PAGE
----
Graduate School of Education


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  • Nicholas Haber

    Nicholas Haber

    Assistant Professor of Education and, by courtesy, of Computer Science

    Current Research and Scholarly InterestsI use AI models of of exploratory and social learning in order to better understand early human learning and development, and conversely, I use our understanding of early human learning to make robust AI models that learn in exploratory and social ways. Based on this, I develop AI-powered learning tools for children, geared in particular towards the education of those with developmental issues such as the Autism Spectrum Disorder and Attention Deficit Hyperactivity Disorder, in the mold of my work on the Autism Glass Project. My formal graduate training in pure mathematics involved extending partial differential equation theory in cases involving the propagation of waves through complex media such as the space around a black hole. Since then, I have transitioned to the use of machine learning in developing both learning tools for children with developmental disorders and AI and cognitive models of learning.

  • Edward Haertel

    Edward Haertel

    Jacks Family Professor of Education, Emeritus

    Current Research and Scholarly InterestsFunctions of test scores in discourse about education; how testing shapes ideas of success and failure for students, schools, and public education as a whole.

  • Eric Hanushek

    Eric Hanushek

    Paul and Jean Hanna Senior Fellow at the Hoover Institution and Professor, by courtesy, of Education

    BioEric Hanushek is the Paul and Jean Hanna Senior Fellow at the Hoover Institution of Stanford University. He is internationally recognized for his economic analysis of educational issues, and his research has broadly influenced education policy in both developed and developing countries. In recognition of his outstanding contributions to the field, he was awarded the prestigious Yidan Prize for Education Research in 2021. His extensive and well-cited body of work encompasses many pivotal topics within education, including class size reduction, school accountability, and teacher effectiveness. His pioneering exploration into teacher effectiveness, quantified through students' learning gains, laid the foundation for the widespread adoption of value-added measures in evaluating educators and institutions. His seminal book, The Knowledge Capital of Nations: Education and the Economics of Growth, establishes the close relationship between a nation's long-term economic growth and the skill levels of its populace. His scholarly contributions include twenty-six books and over 300 articles contributing to knowledge within the field. He is a Distinguished Graduate of the United States Air Force Academy and completed his Ph.D. in economics at the Massachusetts Institute of Technology. (https://hanushek.stanford.edu/)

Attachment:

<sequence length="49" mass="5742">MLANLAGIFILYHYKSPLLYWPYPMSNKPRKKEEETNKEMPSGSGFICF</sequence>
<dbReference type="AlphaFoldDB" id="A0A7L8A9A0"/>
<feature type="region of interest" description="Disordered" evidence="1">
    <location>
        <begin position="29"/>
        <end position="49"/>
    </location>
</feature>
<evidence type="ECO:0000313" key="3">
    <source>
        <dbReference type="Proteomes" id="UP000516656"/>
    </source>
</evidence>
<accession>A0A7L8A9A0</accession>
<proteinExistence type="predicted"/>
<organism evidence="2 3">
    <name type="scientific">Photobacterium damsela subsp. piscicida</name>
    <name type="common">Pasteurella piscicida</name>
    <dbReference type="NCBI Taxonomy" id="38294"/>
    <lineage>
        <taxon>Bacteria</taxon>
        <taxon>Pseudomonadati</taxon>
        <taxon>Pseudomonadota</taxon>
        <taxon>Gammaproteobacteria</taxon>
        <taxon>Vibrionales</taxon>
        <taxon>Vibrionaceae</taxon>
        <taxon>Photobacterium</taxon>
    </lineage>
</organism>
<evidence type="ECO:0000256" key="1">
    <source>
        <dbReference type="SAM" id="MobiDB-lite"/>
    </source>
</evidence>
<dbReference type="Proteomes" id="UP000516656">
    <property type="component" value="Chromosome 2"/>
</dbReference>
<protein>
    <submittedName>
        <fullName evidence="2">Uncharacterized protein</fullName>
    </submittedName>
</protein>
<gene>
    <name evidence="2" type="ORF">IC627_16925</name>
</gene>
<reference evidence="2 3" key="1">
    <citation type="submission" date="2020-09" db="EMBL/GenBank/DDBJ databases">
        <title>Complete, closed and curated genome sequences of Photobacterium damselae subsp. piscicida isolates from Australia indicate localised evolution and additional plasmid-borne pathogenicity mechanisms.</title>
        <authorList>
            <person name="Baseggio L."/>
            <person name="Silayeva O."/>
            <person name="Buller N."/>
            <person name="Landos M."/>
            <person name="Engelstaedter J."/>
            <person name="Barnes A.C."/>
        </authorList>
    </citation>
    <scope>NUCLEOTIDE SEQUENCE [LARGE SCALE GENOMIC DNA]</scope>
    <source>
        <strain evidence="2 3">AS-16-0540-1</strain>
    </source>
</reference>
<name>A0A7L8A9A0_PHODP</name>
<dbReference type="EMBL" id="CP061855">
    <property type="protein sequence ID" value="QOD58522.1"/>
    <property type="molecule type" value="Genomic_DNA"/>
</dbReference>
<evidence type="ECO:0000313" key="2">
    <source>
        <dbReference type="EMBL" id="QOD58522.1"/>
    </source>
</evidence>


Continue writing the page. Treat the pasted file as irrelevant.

• Michael Hines

    Michael Hines

    Assistant Professor of Education

    BioMichael Hines is a historian of American education whose work concentrates on the educational activism of Black teachers, students, and communities during the Progressive Era (1890s-1940s). He is an Assistant Professor of Education, and an affiliated faculty member with the Center for the Comparative Study of Race and Ethnicity and the Bill Lane Center for the American West. He is the author of A Worthy Piece of Work (Beacon Press, 2022) which details how African Americans educator activists in the early twentieth century created new curricular discourses around race and historical representation. Dr. Hines has published six peer reviewed articles and book chapters in outlets including the Journal of African American History, History of Education Quarterly, Review of Educational Research, and the Journal of the History Childhood and Youth. He has also written for popular outlets including the Washington Post, Time magazine, and Chalkbeat. He teaches courses including History of Education in the U.S., and Education for Liberation: A History of African American Education, 1800-The Present.